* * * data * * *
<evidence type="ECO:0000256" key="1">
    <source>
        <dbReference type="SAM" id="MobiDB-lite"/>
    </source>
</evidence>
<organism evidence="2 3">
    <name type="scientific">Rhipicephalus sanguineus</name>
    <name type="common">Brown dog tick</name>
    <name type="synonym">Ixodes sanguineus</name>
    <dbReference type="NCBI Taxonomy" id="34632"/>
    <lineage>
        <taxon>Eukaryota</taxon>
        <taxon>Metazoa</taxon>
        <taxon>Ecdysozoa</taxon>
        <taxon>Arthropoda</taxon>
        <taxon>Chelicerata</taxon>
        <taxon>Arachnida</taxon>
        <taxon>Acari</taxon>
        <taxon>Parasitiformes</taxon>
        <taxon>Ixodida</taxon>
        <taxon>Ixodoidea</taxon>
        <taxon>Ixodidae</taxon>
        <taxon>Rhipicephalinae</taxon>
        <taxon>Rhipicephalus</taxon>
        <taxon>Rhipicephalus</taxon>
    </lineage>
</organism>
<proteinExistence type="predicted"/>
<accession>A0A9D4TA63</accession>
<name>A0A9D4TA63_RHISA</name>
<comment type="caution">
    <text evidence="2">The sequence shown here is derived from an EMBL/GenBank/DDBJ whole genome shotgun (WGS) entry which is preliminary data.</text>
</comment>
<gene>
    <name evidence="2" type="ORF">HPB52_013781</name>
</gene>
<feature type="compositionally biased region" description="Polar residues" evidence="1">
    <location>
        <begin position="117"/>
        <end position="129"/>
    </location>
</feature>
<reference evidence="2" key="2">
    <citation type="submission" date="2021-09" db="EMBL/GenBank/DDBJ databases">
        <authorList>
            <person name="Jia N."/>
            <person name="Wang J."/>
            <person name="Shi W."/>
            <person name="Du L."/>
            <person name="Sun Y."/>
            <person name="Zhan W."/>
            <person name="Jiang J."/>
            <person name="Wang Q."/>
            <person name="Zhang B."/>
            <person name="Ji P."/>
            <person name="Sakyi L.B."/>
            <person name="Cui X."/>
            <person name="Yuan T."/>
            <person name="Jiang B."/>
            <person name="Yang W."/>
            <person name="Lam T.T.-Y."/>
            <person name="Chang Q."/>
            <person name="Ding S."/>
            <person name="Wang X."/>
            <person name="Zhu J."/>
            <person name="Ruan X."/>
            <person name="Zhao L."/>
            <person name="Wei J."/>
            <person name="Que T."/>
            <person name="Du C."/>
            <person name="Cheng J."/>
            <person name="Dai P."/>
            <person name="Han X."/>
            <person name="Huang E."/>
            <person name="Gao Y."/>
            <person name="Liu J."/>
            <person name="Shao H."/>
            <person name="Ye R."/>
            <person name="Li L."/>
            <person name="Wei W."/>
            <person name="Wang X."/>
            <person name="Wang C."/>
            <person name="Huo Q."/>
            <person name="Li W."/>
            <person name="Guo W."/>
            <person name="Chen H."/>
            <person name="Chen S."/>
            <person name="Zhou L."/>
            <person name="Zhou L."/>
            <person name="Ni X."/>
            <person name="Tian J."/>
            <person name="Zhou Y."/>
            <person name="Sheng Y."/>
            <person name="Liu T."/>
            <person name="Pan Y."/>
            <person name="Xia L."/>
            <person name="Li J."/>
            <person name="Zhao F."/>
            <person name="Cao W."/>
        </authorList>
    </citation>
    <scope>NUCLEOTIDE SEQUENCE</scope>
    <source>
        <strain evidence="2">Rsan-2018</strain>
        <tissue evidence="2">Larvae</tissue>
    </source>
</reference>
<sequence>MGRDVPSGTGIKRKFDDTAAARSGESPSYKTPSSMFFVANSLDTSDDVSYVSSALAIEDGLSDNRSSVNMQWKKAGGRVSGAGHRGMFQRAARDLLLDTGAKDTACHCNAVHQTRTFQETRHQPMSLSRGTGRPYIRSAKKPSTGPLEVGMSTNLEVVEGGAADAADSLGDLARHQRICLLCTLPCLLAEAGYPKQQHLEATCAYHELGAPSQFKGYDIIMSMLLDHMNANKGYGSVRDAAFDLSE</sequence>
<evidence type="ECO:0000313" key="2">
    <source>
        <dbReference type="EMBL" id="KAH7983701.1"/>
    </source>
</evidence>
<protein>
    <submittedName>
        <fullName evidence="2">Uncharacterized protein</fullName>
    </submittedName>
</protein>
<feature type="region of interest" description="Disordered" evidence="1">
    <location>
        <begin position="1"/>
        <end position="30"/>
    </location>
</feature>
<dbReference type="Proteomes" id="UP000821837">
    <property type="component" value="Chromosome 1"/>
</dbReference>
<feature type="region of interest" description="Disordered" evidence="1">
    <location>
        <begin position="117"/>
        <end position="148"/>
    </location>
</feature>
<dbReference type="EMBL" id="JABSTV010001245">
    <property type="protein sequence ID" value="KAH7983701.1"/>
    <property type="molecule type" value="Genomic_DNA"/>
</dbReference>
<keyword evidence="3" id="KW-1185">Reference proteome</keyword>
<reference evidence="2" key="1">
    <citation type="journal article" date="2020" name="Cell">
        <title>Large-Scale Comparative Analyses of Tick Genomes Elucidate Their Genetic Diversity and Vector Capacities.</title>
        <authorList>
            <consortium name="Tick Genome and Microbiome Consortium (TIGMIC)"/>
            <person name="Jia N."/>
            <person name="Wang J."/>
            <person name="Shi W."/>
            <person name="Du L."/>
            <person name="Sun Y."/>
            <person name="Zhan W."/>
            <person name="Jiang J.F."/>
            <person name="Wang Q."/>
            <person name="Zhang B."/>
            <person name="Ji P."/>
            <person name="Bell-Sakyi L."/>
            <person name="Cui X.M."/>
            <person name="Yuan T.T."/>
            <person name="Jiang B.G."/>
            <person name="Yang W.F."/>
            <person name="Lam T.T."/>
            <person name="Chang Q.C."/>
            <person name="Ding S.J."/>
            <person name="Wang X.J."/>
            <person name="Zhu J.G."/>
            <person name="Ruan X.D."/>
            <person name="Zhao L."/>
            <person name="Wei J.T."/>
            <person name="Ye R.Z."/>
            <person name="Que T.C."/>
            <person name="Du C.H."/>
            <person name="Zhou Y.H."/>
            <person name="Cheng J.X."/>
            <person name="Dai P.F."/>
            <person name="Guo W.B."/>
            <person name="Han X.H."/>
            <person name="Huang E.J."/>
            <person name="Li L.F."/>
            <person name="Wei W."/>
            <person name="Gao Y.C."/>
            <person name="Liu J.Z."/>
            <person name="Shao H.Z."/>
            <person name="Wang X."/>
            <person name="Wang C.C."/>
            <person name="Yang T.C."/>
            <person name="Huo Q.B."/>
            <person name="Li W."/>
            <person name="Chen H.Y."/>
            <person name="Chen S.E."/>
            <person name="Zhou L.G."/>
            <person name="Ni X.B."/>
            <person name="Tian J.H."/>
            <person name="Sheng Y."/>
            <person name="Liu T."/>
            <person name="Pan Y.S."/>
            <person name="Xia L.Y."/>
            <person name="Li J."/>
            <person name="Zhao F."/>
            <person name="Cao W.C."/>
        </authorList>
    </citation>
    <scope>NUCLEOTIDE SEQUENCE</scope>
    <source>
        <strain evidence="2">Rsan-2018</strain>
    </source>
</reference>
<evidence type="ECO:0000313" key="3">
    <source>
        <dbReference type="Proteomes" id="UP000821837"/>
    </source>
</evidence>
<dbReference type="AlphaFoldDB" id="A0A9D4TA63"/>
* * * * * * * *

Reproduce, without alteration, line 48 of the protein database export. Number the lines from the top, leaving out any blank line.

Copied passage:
            <person name="Shi W."/>